If you check out my Ultimate Protein Powder Substitution Guide for Cookies, you’ll see why I love using this type of protein powder.

In most cases, substitutions are tough to make and yield less-than-optimal results. However, since these are thin & crunchy cookies, substituting 100% whey protein should actually work out well for this one. I have not tested this, but it’s a question I often get, and it should work in this case!

I used PEScience Snickerdoodle protein powder, since the flavor complements these cookies perfectly, but you can use regular vanilla for a great result as well.

Protein gingerbread cookie recipe

High-Protein Gingerbread Cookies

Yield: 12 Cookies
Prep Time: 15 minutes
Cook Time: 12 minutes
Additional Time: 2 hours
Total Time: 2 hours 27 minutes

Crunchy gingerbread cookies that are lower in calories and higher in protein than your typical cookies, but without sacrificing any of the flavors!

Ingredients

Instructions

  1. In a large bowl, combine all of the dry ingredients for your gingerbread cookies and mix it up until combined.
  2. Add the butter, molasses, vanilla extract, and tablespoon of milk, then mix up until it forms a thick cookie dough. Use your hands to bring everything together if needed.
  3. Refrigerate the dough for 1 hour. This chilling time makes the dough much easier to work with, and it will help ensure the cookies don't become cakey once baked.
  4. Once the dough has chilled, preheat your oven to 350 degrees F.
  5. Add your cookie dough to a flat surface and use a rolling pin to roll it out until flat (gingerbread only rises a very small amount, so roll out the dough as thick as you'd like your cookies). To roll out the dough, I prefer laying a sheet of parchment paper over the top while rolling to prevent sticking.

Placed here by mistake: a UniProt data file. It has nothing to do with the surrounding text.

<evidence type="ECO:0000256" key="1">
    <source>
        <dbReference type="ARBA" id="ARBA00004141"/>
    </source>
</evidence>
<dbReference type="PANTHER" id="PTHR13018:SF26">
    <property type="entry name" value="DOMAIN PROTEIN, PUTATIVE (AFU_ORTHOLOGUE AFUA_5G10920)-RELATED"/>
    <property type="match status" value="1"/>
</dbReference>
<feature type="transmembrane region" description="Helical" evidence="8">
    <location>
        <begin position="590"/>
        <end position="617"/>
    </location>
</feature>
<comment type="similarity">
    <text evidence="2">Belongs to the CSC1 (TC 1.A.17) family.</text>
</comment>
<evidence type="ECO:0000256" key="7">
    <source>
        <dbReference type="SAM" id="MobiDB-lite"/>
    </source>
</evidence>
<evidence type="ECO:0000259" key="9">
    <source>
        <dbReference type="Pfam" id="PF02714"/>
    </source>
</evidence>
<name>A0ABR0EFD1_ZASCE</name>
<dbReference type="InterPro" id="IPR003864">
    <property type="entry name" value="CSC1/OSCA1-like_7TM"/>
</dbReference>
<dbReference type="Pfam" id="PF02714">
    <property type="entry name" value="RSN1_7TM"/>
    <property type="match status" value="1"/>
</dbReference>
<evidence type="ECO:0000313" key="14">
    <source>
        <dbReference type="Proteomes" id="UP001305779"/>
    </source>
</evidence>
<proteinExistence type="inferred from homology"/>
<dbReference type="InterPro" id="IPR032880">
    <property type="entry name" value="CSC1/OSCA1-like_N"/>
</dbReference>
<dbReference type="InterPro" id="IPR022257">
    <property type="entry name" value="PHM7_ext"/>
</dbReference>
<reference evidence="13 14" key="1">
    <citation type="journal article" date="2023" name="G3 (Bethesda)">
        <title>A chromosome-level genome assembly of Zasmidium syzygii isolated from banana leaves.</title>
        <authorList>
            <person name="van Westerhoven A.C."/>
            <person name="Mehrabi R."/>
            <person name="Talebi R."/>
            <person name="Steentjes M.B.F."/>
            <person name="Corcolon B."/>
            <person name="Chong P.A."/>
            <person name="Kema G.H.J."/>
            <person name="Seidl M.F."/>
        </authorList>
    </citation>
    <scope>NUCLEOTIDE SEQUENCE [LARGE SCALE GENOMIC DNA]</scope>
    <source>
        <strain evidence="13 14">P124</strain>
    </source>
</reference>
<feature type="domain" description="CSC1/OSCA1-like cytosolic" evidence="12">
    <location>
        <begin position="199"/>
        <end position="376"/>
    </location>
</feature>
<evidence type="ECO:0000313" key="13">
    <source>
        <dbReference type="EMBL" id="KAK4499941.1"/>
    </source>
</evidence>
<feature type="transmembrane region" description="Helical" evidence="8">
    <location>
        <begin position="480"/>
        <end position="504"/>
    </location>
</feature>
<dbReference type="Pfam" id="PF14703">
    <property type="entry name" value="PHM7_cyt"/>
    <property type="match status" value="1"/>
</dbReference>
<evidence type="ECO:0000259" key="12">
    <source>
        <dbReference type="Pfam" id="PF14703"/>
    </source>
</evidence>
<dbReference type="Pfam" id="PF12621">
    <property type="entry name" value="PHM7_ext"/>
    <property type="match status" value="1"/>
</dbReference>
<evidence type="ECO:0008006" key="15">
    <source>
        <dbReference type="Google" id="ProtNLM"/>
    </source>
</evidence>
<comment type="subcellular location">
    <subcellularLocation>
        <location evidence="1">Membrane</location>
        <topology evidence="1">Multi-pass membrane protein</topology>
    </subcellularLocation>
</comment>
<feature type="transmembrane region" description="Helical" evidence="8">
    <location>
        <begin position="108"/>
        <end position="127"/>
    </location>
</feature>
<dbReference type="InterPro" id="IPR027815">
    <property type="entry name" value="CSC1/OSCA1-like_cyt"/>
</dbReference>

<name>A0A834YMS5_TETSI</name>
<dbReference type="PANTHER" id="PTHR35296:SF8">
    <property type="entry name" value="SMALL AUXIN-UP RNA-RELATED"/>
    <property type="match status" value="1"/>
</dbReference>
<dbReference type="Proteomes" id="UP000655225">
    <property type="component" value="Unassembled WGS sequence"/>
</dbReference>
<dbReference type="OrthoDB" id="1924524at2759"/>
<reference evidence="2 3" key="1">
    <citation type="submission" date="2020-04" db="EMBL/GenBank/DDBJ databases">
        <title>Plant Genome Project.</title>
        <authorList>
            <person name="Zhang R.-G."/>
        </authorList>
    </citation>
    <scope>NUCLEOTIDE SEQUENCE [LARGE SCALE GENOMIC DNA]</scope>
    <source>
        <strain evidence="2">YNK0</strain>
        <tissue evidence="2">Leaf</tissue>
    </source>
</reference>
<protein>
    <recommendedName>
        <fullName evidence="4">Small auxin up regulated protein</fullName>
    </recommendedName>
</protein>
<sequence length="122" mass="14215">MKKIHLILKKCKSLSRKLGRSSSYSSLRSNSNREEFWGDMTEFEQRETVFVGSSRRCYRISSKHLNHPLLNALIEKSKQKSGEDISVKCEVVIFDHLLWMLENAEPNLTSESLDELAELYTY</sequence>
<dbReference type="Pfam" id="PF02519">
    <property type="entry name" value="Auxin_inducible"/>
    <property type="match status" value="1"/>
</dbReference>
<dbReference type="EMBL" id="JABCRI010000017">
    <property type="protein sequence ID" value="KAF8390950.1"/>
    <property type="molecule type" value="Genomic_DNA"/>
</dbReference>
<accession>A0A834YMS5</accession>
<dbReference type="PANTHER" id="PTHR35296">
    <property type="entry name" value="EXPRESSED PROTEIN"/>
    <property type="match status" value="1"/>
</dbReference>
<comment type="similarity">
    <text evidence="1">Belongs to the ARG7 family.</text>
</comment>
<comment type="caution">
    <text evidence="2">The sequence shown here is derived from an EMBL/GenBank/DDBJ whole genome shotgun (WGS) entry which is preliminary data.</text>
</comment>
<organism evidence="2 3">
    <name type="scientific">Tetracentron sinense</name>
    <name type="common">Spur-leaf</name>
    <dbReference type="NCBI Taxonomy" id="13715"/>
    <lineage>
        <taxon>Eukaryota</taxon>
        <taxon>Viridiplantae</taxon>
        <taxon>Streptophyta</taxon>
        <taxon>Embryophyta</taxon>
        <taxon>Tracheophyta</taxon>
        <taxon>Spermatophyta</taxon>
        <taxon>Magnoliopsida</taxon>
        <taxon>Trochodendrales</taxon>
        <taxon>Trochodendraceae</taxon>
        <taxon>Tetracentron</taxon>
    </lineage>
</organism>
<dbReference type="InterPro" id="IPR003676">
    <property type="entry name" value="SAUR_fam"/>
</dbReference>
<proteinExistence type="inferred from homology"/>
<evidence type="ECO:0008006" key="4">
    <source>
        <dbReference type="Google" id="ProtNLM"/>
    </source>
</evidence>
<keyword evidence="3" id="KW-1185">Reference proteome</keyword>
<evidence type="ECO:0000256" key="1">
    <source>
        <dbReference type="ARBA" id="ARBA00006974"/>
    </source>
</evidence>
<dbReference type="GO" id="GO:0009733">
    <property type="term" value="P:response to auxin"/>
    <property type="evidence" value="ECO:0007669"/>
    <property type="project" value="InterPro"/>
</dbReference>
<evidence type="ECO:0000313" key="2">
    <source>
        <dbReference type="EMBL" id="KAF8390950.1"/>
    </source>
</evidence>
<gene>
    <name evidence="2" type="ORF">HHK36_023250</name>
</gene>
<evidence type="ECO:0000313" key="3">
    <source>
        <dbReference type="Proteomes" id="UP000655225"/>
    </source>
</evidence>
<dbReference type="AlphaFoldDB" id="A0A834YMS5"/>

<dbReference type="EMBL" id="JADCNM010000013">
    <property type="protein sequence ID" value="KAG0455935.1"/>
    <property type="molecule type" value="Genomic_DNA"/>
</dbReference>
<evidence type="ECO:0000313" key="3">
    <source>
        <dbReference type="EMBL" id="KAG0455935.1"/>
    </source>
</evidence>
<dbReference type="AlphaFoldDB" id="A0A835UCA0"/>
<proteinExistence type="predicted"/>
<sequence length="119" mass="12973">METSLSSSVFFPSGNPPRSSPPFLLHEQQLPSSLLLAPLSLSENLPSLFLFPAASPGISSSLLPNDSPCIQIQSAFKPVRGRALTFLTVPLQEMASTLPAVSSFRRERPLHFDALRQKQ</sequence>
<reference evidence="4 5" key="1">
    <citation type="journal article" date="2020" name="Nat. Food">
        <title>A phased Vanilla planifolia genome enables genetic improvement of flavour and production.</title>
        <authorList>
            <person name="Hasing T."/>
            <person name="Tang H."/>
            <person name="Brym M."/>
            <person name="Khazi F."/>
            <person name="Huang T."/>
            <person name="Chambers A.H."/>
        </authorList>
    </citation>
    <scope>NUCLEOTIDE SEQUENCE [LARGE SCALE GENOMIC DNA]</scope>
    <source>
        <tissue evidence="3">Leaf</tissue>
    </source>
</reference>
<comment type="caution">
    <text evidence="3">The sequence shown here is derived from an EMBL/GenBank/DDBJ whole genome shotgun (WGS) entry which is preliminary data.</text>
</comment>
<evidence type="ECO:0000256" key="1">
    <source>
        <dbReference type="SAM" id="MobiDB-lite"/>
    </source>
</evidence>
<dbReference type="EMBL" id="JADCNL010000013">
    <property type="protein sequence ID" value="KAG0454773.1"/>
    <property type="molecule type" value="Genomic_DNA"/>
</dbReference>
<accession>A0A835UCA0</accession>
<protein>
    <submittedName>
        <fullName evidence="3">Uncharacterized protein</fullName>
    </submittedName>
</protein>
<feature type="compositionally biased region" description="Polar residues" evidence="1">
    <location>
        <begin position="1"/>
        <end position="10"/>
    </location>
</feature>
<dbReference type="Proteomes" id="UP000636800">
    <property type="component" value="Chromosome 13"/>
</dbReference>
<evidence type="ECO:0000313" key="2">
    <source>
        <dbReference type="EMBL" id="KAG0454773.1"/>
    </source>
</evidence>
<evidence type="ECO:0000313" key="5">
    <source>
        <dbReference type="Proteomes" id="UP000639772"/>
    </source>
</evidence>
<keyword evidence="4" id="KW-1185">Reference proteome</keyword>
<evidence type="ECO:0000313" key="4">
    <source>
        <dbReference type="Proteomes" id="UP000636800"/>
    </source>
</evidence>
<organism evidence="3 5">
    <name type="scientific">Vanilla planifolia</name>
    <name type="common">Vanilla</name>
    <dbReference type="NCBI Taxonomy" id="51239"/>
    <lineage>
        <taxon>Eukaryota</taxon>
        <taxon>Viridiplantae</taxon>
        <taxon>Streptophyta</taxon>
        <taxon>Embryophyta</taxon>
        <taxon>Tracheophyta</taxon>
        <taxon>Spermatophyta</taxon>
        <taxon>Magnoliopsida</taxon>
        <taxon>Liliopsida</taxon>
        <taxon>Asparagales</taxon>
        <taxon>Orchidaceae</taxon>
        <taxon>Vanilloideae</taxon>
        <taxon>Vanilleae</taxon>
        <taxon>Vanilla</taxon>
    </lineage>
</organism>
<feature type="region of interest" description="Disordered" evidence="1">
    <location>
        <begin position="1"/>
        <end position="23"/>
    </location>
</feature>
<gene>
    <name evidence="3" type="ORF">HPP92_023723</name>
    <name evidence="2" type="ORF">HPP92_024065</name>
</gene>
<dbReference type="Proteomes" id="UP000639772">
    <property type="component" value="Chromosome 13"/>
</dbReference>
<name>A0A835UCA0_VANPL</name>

6. Cut out as many gingerbread cookies as you can, peel away the excess dough, and carefully lift the gingerbread cookies onto a baking sheet. If you have a hard time picking them up, that just means you rolled the dough too thin and you'll want to re-form it to roll it out once more.
  7. Form the scraps back into a dough ball, roll that out, and cut out more cookies. Continue until you have used up all your dough. I was able to cut 12 gingerbread cookies out of my dough, but that may vary depending on the size/shape of your cookies.
  8. Bake the gingerbread cookies for 12 minutes.
  9. Remove the cookies from the oven and let them sit on a cooling rack for one hour to completely cool and firm up. These gingerbread cookies will harden the longer they sit, so if you find that one hour was not long enough, you can let them sit overnight or put them in the fridge to speed the process.
  10. Make a simple icing with powdered sugar & milk to decorate your gingerbread cookies, or use premade frosting in a piping bag.

Notes

  • The protein powder I use is a mix of whey & casein protein. If you use 100% whey protein, it will likely work for this recipe because it tends to lead to a crunchy result. See my full guide for protein powder substitutions for more. I highly recommend using PEScience if you can, especially the Snickerdoodle flavor for these cookies!
  • These gingerbread cookies will stay fresh for up to one week. Note that they will stay crunchy when left out. If they are stored in an airtight container they may soften up due to moisture retention.
  • If you find your cookies aren't crunchy enough, it is likely due to your cookies being too thick. In this case, you can bake your cookies for an extra 1-2 minutes to crisp them up and keep them stored in the fridge to fully harden.
  • I do not count the sugar substitute in my carb totals because it is 0 calories, but if you are strict about carbs, be sure to include those.

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Nutrition Information
Yield 12 Serving Size 1 Cookie
Amount Per Serving Calories 85Total Fat 3.5gCarbohydrates 9gProtein 5g